On Spring Street, just across from what we fondly term the dirty playground (where the homeless outnumber the kids), there’s a set of odd neighboring businesses. One sells exclusively rice pudding, the other low fat frozen yogurt, and on hot weekends, the lines are long at both places.
You’d think the pudding eater and the yogurt eater would, let’s say, present differently. I suppose the academic nutritionist could sit (in the dirty playground) clipboard in hand and eye the girth of respective customers, but in our years of living here, as a casual observer, I’ve never seen a difference.
I do, however, notice a difference between (given a general awareness of healthy eating habits) faux foodies and real foodies. Actually, “foodie”, as far as I can tell, merely means you like to eat out, while “real foodie” denotes a person who likes to consume actual food comprised of ingredients not birthed in a lab or produced via atomic collider. Like cake from flour or lemonade from lemons.
For the faux foodie, the holy grail is the zero calorie food that doesn’t quite taste like crap: Willy Wonka in a lab coat and a hair net, glowing oompah loompahs, walls papered with ultra-light candy, and rivers of “chocolate product”.
Let’s take the common meringue. A meringue is a frothy mix of egg whites and sugar. Bad for the 4-year-old in his Spidey Man jammies at bedtime. Good for everyone as a treat (save for diabetics). Zero fat, high sugar. “Faux meringue” has zero fat, weird sweeteners, a library of stuff in tiny print, and glue. It also tastes like moon food, dissolving on the tongue instantly, like a raindrop in the ocean.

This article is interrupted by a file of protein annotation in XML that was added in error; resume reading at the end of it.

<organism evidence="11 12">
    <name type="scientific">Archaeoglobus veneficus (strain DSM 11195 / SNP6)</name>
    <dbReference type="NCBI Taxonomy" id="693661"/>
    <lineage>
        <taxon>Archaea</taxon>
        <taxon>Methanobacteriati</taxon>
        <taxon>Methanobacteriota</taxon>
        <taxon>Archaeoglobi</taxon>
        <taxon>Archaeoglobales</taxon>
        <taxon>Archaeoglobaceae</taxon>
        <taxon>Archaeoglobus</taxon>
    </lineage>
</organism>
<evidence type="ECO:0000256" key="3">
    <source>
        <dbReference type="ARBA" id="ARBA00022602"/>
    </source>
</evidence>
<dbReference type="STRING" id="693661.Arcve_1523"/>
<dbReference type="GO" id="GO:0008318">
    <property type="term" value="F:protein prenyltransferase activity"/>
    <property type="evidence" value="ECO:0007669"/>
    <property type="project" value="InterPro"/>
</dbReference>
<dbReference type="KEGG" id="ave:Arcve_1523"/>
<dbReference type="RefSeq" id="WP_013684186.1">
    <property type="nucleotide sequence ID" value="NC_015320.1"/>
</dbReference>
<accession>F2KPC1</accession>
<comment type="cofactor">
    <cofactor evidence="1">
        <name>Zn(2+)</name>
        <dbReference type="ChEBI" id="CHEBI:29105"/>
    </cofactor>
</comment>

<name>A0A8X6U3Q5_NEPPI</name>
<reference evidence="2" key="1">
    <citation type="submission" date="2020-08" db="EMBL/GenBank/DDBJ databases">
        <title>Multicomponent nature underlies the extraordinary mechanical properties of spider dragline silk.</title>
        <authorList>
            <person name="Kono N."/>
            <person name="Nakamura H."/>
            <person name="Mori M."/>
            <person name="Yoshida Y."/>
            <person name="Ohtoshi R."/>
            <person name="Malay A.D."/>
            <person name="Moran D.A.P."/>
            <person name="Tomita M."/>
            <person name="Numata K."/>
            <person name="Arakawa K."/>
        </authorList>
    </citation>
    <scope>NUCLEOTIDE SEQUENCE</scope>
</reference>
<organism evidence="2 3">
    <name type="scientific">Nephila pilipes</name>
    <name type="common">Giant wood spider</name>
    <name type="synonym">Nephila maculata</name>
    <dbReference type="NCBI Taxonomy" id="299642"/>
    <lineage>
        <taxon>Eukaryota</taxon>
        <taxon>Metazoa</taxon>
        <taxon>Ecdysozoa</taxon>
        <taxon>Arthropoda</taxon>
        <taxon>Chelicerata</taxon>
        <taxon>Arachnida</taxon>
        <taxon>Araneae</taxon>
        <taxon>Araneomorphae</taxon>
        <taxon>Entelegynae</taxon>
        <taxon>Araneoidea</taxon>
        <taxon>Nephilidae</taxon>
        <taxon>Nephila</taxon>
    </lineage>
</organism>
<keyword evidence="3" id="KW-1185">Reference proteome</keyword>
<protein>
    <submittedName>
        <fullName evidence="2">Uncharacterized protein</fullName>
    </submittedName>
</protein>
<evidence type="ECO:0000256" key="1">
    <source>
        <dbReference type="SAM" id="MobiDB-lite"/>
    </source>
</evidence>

To concoct a fake meringue is to concoct fake zero fat food. Fairly extreme. I’m hardly on a mission to convert the faux foodie, but at the very least, for chrissakes, eat a real meringue. It’s easy to make, sweet yet bland enough not to be addictive. And they taste even better on a bench in your nearest dirty playground.
Makes enough for 8
1 cup egg whites (about 8 eggs)
1 cup granulated sugar
2 cups confectioner’s sugar, sifted
1 teaspoon vanilla extract
- Preheat oven to 200.
- Line two baking sheets with buttered parchment paper, butter side up.
- In a mixer, beat egg whites to soft peaks, add the granulated sugar, beating to stiff peaks. Fold in the confectioner’s sugar and vanilla.
- Spoon the mixture into a piping bag or large ziplock bag and pipe large meringues, about 3 inches high and 4 inches wide. Space them an inch apart. You can also drop free form giant spoonfuls.
- Place in oven and back 1 ½ to 2 hours with the oven slightly ajar until crispy outside and soft within. Cool and serve with all kinds of stuff like jam, ice cream, etc.